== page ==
Since I am unfamiliar with books for the age group (which I won't reveal since I don't want the recipient of my gift to know just yet,) I took advantage of browsing through the young woman’s several suggestions. I chose two.

Cognizant of my time limit, I glanced briefly at other shelves, and stood in line to pay. After the clerk rang me up, she asked if I wanted my items gift wrapped. No charge. “Sure. That’s one less present to wrap.” I was even able to choose from three paper patterns.

As I waited for my gift to be wrapped, the store’s proprietor handed out canvas tote bags with Shop Small imprinted on both sides.



Even you missed shopping today, make it a goal to buy at least one of your holiday gifts at small business. It will make a difference to the man or woman who owns the business and his or her employees. 




Happy shopping.

Tuesday, November 17, 2015

Dialogue with Myself in the Rain



I’m sitting in the coffee shop, not really writing, just messing around. It’s raining too hard to leave, though, and I have a blog I’ve ignored for almost two months. I’m trying to write a conference proposal for the Pacific Northwest Writers’ Association (PNWA) conference. It's a big deal. I’m not a big deal. Not yet, anyway.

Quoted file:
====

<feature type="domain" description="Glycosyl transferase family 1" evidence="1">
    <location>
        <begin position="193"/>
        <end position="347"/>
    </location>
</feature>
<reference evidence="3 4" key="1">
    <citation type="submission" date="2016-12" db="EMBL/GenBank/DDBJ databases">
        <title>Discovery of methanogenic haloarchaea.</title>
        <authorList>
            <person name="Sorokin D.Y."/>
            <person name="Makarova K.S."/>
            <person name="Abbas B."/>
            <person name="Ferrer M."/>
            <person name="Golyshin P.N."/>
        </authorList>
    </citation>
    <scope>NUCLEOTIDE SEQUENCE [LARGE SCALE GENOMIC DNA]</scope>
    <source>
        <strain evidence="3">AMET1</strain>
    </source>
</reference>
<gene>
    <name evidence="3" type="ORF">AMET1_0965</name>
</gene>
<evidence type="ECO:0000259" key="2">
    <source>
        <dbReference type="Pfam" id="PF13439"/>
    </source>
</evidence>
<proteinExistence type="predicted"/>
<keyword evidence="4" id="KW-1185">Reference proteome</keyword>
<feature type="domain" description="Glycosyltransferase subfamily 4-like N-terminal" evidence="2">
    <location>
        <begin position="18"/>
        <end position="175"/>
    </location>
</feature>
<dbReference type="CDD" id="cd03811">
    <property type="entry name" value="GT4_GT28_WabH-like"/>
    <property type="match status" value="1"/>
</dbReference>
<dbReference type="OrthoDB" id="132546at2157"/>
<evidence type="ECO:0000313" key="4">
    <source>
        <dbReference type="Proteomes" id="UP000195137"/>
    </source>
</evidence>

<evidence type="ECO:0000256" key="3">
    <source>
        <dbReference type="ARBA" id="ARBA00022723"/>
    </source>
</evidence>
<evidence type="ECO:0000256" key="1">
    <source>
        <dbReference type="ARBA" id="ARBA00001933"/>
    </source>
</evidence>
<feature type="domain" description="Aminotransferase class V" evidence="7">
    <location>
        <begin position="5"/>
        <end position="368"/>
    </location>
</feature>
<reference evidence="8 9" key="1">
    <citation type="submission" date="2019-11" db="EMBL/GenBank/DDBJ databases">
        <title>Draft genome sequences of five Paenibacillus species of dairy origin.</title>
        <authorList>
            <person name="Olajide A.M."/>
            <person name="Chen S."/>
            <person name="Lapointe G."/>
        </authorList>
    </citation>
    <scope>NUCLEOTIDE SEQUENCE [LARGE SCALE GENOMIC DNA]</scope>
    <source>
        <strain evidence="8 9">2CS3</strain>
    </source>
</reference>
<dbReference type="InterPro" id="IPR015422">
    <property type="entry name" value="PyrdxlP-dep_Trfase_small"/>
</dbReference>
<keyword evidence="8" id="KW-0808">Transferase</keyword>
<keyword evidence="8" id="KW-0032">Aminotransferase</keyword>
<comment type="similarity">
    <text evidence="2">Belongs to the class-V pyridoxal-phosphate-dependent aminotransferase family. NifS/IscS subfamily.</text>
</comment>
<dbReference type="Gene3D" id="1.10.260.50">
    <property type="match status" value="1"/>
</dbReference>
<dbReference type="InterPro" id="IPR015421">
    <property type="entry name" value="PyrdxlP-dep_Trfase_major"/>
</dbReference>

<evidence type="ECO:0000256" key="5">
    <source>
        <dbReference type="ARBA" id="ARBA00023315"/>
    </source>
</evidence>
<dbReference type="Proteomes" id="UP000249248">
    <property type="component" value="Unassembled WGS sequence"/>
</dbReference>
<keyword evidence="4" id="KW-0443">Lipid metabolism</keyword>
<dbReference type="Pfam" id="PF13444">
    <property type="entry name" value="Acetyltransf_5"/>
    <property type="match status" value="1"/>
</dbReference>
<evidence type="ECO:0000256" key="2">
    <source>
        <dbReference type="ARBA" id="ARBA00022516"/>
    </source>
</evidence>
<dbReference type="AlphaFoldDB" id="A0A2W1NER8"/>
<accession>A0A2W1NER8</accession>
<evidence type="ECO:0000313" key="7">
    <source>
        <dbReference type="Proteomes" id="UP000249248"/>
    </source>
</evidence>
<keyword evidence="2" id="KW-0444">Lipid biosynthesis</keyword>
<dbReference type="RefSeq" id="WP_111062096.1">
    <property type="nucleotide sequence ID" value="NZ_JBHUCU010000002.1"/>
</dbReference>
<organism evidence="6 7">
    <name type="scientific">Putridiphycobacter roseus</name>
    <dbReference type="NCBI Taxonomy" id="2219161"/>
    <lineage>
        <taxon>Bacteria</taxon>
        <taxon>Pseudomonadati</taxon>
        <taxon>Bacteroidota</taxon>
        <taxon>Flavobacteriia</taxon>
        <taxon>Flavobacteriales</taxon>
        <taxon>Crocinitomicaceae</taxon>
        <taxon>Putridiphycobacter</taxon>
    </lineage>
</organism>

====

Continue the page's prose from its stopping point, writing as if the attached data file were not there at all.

One thing the PNWA wants on the application form is my ‘expertise with the proposed topic.’ I’m an expert in Being a Failed Novelist. Yet that’s no longer true. My book comes out in May, so I could skew my talk about How I Booted Out of the Epic Fails. But then my novel might be an epic fail.

How did I get that book contract again?
Oh yeah: Persistence and Plan B.
That title might work. My expertise is in continuing to write in spite of the astronomical odds against me.

There are innumerable reasons not to become a writer where you can avoid facing blank pages and blinking cursors, spend too much time inside your head, and end up writing in the rain.
One could have a life.
But what is a life without pursuit of what charges your batteries?

Like any ineffable passion, writers write in spite of the rain, in spite of the odds of success and money are so remote that being hit by a meteorite is more likely.

Another criterion on the PNWA for m is to list three things attendees will learn.

1)                  Writing the novel was the easy part.
2)                  Even if you have an agent, a book contract, or have begun a new project, you need to invest time in managing the details toward the book’s publication. It won’t get done for you.
3)                  Your friends and family don't mind that you write, but they don’t want to hear about the process. So the introverted writer must become part of a community of writers.

The PNWA also wants my life story in 100 words, a 50 word summary of my presentation, and worst o all, a photograph of me.

So here I sit next to a rain soaked window as high winds knock down tree limbs, contemplating persistence and Plan B, wondering if a photo of my cat will suffice.



Happy Writing.

Wednesday, October 14, 2015